13 November 2018 | Brisbane, Australia
04 November 2018 | On Passage - The Coral Sea, 480 MTG, 650 miles logged
28 October 2018 | Honiara, Solomon Islands
21 October 2018 | Shortland Islands, Western Province, Solomon Islands
18 October 2018 | Bay of 1,000 Voices, Choiseul., Solomon Islands
18 October 2018 | Bay of 1,000 Voices, Choiseul., Solomon Islands
15 October 2018 | Bay of 1,000 Voices, Choiseul, Solomon Islands
14 October 2018 | Pelau, Ontong Java, Malaita Province, Solomon Islands
14 October 2018 | Luaniua, Ontong Java, Malaita Province, Solomon Islands
14 October 2018 | Ontong Java Atoll, Malaita Province, Solomon Islands
03 October 2018 | Choiseul, Solomon Islands
02 October 2018
02 October 2018
02 October 2018
27 September 2018
27 September 2018
27 September 2018
27 September 2018
24 September 2018
24 September 2018

The Reef Islands

19 June 2018 | Tanga, Fenualoa, Reef Islands
It's just on four weeks since we departed Brisbane and we are happy to report that things have been going more or less as we could have hoped. We are in the Reef Islands about 80 kms NE of Lata after arriving here a little over a week ago. The total population is around 6,000 but access to many of the villages for us is problematic (tides and shallow lagoons) so people must make their way to our clinics rather than vice versa. Betelnut is a problem and I'd say the only people who don't chew it are those under the age of 10, some as young as six are chewing. The teeth of adults, or the stumps of what they have left, are stained deeply red or are black and often the elderly chewers mash the nuts up with a small mortar and pestle and then use their gums to chew the paste. The main language is a local Reef Island language, followed by Pijin but most people understand enough English to allow to do communicate and there are enough translators around to fill the gaps. Luckily, most have Anglo-Saxon names and we've come across a few real archaic gems like Boniface and Polycarp.

Probably 95% of the people live in thatched huts and live subsistence lives �- some fish but it seems mainly breadfruit, pawpaw, bananas and coconuts. There are no cars and the main form of transport is either by canoe or OBM (outboard motor or a boat with an outboard motor attached) �- long, thin, fibreglass boats, perhaps up to 6 metres long. People travel via OBM between here and Lata and it only takes two hours in good conditions but the conditions are rarely good. When there is a breakdown there is no search and rescue system so people and boats just go missing, sometimes for weeks and sometimes they just vanish ,never to be found. Other than a few government jobs, there is no employment and we assume that money in the community (e.g. for running OBM's) comes via the �"Onetok�" sytem �- relatives with jobs in Honiara sending money back home.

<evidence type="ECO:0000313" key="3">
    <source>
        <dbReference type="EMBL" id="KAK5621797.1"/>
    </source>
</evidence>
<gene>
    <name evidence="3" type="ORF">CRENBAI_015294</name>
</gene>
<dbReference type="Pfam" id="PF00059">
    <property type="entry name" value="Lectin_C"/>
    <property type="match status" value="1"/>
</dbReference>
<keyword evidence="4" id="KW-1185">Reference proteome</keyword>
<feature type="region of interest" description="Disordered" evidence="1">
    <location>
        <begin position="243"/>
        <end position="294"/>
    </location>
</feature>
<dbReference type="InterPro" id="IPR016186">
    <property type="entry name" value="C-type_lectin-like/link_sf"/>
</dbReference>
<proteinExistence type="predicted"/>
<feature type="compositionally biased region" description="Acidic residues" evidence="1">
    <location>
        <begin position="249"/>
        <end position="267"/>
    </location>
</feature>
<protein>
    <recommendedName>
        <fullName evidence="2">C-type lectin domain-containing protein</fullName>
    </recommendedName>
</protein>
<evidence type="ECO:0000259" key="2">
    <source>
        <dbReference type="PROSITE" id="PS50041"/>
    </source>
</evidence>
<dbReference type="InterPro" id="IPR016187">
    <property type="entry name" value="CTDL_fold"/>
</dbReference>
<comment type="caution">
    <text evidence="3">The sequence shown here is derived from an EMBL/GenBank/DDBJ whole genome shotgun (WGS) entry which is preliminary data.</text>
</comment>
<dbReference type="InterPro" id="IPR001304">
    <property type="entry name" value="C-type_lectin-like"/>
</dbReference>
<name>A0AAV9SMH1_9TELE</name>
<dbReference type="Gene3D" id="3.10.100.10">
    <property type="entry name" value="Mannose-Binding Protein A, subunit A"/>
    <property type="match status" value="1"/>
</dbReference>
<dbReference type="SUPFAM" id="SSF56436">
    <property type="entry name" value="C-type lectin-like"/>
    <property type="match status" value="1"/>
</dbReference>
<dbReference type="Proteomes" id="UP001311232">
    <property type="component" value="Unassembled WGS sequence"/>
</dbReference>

We've just conducted our 5th clinic at the small health clinic at Tanga on Fenualoa. So far we have fitted and supplied over 700 pairs of spectacles and over 2,200 pairs of sunglasses. It continues to be a steep learning curve for us to set up and conduct clinics on the scale we are now doing, having said this though each clinic is better organized than the previous one. One of the most important things we have learnt is that the more help we have the better. The reading/distance glasses create less of a problem than the sunglasses but everybody is keen to make sure they don't miss out so it's a constant process of maintaining law and order. We have decided that the best use of our available sunglasses is to only provide them to people 18 years and older but it's a challenge to make sure that this is maintained, as the young boys and girls find them difficult to resist.

Today we has the assistance of both registered nurses here, John Langku and his wife Elina as well as three volunteers on top of Frances, Caroline and I and we managed to keep everything pretty much under control. We were extremely busy yet again. Although we are not health professionals, it is evident that many, many people have suffered sun damage to their eyes and we would expect one day they would lose their sight altogether. But perhaps our efforts will give them at least another couple of years of sight. Our time at the clinics is intense and exhausting and outside these hours we need to restock and reorganize so generally after eating we are in bed by 8 or so.

The weather has been generally very unsettled �- overcast with rain and squalls which makes navigation though the uncharted waters even more challenging. And it's hot and it's humid. The nights are generally around 28 to 29 degrees, similar to conditions in the build-up in the Northern Territory and, without our cabin fans, we would not be getting any sleep whatsoever.

We are unsure of our plans exactly but will spend at least another few days here before moving on and of course any plans are governed by the weather.

In summary, everything is going very well and the local people are very grateful to have this opportunity to be given better vision. We'll update again in a little while.
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Vessel Name: Monkey Fist
Vessel Make/Model: Jeanneau 43DS
Hailing Port: Darwin
Crew: Paul and Frances Tudor-Stack
About: After spending over 20 years in the NT Paul and Frances returned to the sea in 2008. Their first trip was into the Pacific via West Papua and over the top of PNG and then back to Australia where they sold their old traditional boat "Sea Spray" and bought "Monkey Fist"
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